I’m currently reading my way through the first novel in Stephen Christiansen’s epic Orbbelgguren series, which currently clocks in at 17 books with some off-shoot novels. I grew up reading multi-part series such as Robert Jordan’s The Wheel of Time, The Chronicles of Narnia, The Pern novels, The Sword of Truth novels, The Riftwar Saga, The Sword of Shannara books, and even a stab at L. Ron Hubbard’s sci-fi series – I was young, they were free at the library…
Now, a little older, a little less time to read, I still enjoy series, but as an author I find myself wondering at the amount of world creation, persistence, and very long view a writer must contain to write one. I sat down with Stephen to talk about his series, his methods, and any tips he offers for authors writing their own series.
Infamous Scribbler (IS): For those who are unfamiliar with the project, can you tell us a little about the Orbbelgguren Series, including how you got the name?
Stephen Christiansen (SC): The Orbbelgguren Series is an epic tale of a set of dark elves. It shows their struggles and inner turmoil. It tells of their relationships and personal growth. They must deal with each other and their new allies while their world starts to fall apart at the seams.
Dark elves come from a society that is feared and hated, and with good cause. They are a sadistic, cruel and paranoid race of elves that live underground. But we find out that not all dark elves are this way. I guess this is my way of stating: You can’t judge an individual by the color of their skin or their nationality.
The name “Orbbelgguren” is a compound word in the dark elf language. It is broken into the following parts: “Orbb” means “spider”, “Elggur” means “killer” and “en” is simply plural. The title literally means “Spider Killers”. However, dark elves are known to twist the meaning of their words so this could mean “Spiders that kill” or it could mean “Those that kill spiders”. Both meanings are very important since the majority of dark elves worship a deity known as The Spider Queen.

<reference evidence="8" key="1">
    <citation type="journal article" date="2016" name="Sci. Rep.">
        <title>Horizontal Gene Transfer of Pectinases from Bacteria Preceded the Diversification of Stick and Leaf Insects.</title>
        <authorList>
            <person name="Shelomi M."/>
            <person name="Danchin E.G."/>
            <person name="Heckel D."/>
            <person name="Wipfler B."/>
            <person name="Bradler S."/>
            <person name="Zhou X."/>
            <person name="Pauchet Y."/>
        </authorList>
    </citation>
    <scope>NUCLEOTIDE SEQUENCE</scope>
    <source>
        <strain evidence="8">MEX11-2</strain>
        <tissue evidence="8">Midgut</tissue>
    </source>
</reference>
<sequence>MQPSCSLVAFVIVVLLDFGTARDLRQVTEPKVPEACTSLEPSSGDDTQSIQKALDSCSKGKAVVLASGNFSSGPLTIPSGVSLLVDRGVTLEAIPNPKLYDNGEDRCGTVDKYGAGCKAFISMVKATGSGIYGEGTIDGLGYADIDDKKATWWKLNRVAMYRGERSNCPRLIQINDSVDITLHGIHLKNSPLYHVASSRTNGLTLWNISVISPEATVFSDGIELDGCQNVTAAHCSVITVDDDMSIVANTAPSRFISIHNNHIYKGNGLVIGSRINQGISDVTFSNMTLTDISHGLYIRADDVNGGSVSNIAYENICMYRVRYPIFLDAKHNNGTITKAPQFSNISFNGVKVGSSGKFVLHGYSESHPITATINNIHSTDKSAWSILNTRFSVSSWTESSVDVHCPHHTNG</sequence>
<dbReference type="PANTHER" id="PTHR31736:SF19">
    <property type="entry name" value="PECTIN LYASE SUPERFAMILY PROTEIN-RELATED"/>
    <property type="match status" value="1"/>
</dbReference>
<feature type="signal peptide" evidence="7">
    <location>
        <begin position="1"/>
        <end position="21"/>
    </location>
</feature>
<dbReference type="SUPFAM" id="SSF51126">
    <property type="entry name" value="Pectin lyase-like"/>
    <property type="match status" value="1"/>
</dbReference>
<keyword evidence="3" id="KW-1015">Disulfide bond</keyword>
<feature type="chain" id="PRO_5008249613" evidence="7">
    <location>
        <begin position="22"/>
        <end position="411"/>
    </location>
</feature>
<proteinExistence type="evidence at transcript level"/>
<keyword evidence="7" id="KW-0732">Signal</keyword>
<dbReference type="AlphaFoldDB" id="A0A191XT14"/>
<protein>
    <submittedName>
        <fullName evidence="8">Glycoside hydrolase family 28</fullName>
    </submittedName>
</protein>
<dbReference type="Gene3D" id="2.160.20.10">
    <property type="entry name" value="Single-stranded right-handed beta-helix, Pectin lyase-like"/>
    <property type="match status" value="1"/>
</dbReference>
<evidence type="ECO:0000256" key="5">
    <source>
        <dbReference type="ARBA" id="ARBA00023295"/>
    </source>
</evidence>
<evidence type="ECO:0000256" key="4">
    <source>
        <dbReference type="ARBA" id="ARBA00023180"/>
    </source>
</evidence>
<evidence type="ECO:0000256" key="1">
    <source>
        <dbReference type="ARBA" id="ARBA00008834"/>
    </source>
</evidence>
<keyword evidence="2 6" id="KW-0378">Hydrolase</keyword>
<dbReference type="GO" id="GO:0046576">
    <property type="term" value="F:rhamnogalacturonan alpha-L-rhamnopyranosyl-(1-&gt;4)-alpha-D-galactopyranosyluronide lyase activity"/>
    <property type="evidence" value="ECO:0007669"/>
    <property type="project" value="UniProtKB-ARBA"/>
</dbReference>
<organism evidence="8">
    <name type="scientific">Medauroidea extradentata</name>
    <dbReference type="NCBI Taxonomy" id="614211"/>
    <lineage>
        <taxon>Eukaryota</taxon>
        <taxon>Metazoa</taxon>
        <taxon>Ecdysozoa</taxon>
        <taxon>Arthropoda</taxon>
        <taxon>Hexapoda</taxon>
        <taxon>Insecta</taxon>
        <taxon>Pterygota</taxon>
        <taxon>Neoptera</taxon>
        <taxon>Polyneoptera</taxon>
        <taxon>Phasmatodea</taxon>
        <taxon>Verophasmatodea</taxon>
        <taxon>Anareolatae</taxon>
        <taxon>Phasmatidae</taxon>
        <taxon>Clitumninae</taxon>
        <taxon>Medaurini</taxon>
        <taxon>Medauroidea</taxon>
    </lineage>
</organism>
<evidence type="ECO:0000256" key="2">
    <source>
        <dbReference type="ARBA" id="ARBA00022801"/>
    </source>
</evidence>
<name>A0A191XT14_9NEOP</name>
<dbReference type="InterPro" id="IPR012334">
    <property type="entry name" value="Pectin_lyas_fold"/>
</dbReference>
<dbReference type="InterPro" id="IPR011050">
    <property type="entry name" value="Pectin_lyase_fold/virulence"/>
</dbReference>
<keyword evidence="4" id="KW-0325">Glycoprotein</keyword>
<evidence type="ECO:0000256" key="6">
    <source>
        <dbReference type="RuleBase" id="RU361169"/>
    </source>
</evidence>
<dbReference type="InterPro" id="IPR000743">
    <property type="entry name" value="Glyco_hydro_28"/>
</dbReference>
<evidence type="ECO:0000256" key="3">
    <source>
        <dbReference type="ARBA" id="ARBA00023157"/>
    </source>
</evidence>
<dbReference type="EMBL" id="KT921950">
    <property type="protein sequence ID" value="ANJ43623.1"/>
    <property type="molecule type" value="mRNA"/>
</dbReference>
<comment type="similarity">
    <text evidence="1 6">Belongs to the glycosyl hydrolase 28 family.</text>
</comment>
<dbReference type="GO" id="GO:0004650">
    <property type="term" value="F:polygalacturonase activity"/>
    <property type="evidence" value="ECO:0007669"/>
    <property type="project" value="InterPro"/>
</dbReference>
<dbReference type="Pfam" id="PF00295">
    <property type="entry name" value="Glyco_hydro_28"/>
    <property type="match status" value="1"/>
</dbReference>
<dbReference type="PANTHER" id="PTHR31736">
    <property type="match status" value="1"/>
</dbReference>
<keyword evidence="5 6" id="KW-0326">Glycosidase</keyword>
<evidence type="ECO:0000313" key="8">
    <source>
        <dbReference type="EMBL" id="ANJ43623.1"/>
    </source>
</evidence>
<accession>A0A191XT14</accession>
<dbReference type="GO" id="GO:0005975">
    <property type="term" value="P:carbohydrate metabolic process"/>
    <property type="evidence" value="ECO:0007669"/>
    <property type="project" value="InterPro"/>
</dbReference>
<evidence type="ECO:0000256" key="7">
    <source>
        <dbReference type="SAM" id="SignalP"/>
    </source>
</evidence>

Although our main set of dark elves takes on the house name “Orbbelgguren”, the reader should be on the lookout for any twists in its meaning along the way.
It is difficult to really say what the epic tale is about (without giving away the ending) since the plot lines twist, turn, and intermingle. Each book seems to add to the greater picture of the true story line, however, all is not what it seems when dealing with dark elves.
IS: This series was originally planned to be eight books, then stretched to 14, then 17, with some offshoot novels. Did you do extensive world building prior to planning that structure? Or did you build as you went along? What was the impetus behind your decision?
SC: The world that is set for the readers started about twenty years ago (real time). The first character to be created was the wizard Titian Stargazer, a minor character that the readers will come across. I added Titian to a group of others and their company grew. Eventually three generations of characters came about and the world needed to grow with them. After fifty main characters were developed, each with their own background, the world had grown so much that I had to map each area, draw out each city, create weather patterns, construct a calendar, and even plan the phases of the moons. Sometimes I had to imagine how the wind would blow so I could get the curvature of cliffs correct, or even imagine how a frozen swamp with a natural hot springs would look like.
Of course this was the entire surface world. The caves and tunnels beneath the surface world also had to be mapped and figured out. I did research on caves, lava tunnels, and underground rivers. I did research on underground plants and animals.
Then I started reading fantasy series books that already had worlds built into them and I integrated some of their thoughts with mine. Eventually the world took on a life of its own.